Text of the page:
Suffolk County, on the eastern half of Long Island, created what is believed to be the nation's first animal abuse registry in October 2010. (14) The registry requires people convicted of cruelty to animals to register or face jail time and fines. The publicly accessible online list was prompted by a rise in animal abuse cases in the area, including that of a woman accused of forcing her children to watch her torture and kill kittens and dozens of dogs, then burying them in her back yard. (15) The Suffolk County Society for the Prevention of Cruelty to Animals administers the database. Convicted abusers are required to pay a $50 registration fee, and must remain on the registry for five years following their release from incarceration or the date judgment was rendered, whichever is later. Registered persons who are convicted of subsequent animal abuse crimes remain on the registry for 10 years following their most recent conviction. Those failing to register face up to one year in jail and a fine of up to $1,000. (16) Within one year following the enactment of the Suffolk County animal-abuser registry, more than a dozen regions in the state of New York, including Albany, Rockland, and Westchester counties and New York City, began enacting animal abuser registries. (17) New York City's City Council enacted an animal-abuser registry law in February 2014, making New York City the first city in New York to join in on the effort. The law took effect on October 2, 2014. (18)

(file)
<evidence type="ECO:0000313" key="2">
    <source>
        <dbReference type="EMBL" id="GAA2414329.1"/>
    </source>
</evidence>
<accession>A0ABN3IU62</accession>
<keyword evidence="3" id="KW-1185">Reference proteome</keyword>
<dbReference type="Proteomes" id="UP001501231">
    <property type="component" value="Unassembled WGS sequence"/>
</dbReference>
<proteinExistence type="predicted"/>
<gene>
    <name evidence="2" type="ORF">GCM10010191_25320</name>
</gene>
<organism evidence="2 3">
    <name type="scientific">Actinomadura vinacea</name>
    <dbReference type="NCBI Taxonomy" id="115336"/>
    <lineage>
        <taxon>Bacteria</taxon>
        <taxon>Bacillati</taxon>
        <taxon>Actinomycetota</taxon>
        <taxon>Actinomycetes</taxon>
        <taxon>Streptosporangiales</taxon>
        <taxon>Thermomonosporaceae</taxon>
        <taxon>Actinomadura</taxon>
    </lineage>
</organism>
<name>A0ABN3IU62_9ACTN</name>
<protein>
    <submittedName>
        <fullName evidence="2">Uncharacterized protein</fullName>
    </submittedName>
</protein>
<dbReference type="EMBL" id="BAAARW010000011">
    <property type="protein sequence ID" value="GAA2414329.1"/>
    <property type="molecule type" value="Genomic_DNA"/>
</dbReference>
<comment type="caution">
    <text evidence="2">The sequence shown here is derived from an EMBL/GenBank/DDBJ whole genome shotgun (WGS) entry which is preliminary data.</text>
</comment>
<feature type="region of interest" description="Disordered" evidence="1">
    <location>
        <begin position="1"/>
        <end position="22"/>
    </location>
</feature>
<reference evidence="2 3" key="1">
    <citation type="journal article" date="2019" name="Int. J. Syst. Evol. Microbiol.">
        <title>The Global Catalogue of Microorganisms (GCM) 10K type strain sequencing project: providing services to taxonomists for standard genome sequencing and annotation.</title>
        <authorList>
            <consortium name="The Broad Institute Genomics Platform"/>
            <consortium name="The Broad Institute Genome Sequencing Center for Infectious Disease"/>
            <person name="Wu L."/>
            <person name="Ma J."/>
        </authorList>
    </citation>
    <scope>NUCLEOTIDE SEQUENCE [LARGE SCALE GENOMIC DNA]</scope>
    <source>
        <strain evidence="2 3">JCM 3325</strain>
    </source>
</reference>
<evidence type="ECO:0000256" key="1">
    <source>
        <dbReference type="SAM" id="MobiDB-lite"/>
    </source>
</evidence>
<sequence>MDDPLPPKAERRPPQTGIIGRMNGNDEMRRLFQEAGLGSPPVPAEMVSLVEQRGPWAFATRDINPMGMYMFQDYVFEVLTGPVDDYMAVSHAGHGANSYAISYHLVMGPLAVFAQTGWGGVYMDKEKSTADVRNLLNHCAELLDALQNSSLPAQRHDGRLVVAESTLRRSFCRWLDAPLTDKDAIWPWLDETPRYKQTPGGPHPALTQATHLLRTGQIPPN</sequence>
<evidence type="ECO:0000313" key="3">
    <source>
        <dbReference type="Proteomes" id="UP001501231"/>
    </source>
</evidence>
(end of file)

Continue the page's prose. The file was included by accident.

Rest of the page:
In 2015, Tennessee became the first state to adopt an animal-abuser registry and remains the only state to have a statewide database. The registry took effect in January 2016. (19) State Representative Darren Jernigan introduced legislation for the registry in 2013, at the suggestion of his neighbor, after a Tennessee resident was convicted of beating a puppy to death with a tire iron. (20) The registry is being monitored by the Tennessee Bureau of Investigations (TBI), is located on the TBI website, and is accessible to anyone. Tennessee's registry includes the names, photos, birth dates, and home addresses of people who have been convicted of animal abuse. According to the state's registry law, "animal" is defined as a companion animal, like a cat or dog, but does not apply to livestock or wildlife. First-time offenders spend two years on the registry, and an additional five years will be added to their expiration date for every subsequent offense. Convicted abusers are required to pay a $50 registration fine and all who are 18 or older must supply a recent photo and any aliases they go by for the registry. Should an abuser decide not to register themselves as required, they could face up to one year in prison and a fine of up to $1,000. (21) The registry has become a voice for dogs like Smokey, an eight-year-old German shepherd who escaped from his home during a storm and ended up in the hands of three men who stabbed and tortured him. (22) All three men are on the registry until December 16, 2018. (23) Currently, there are eight men and one woman on the statewide list. (24)
Jurisdictions That Followed Suit
A Cook County, Illinois, animal-abuser registry ordinance was approved by the Cook...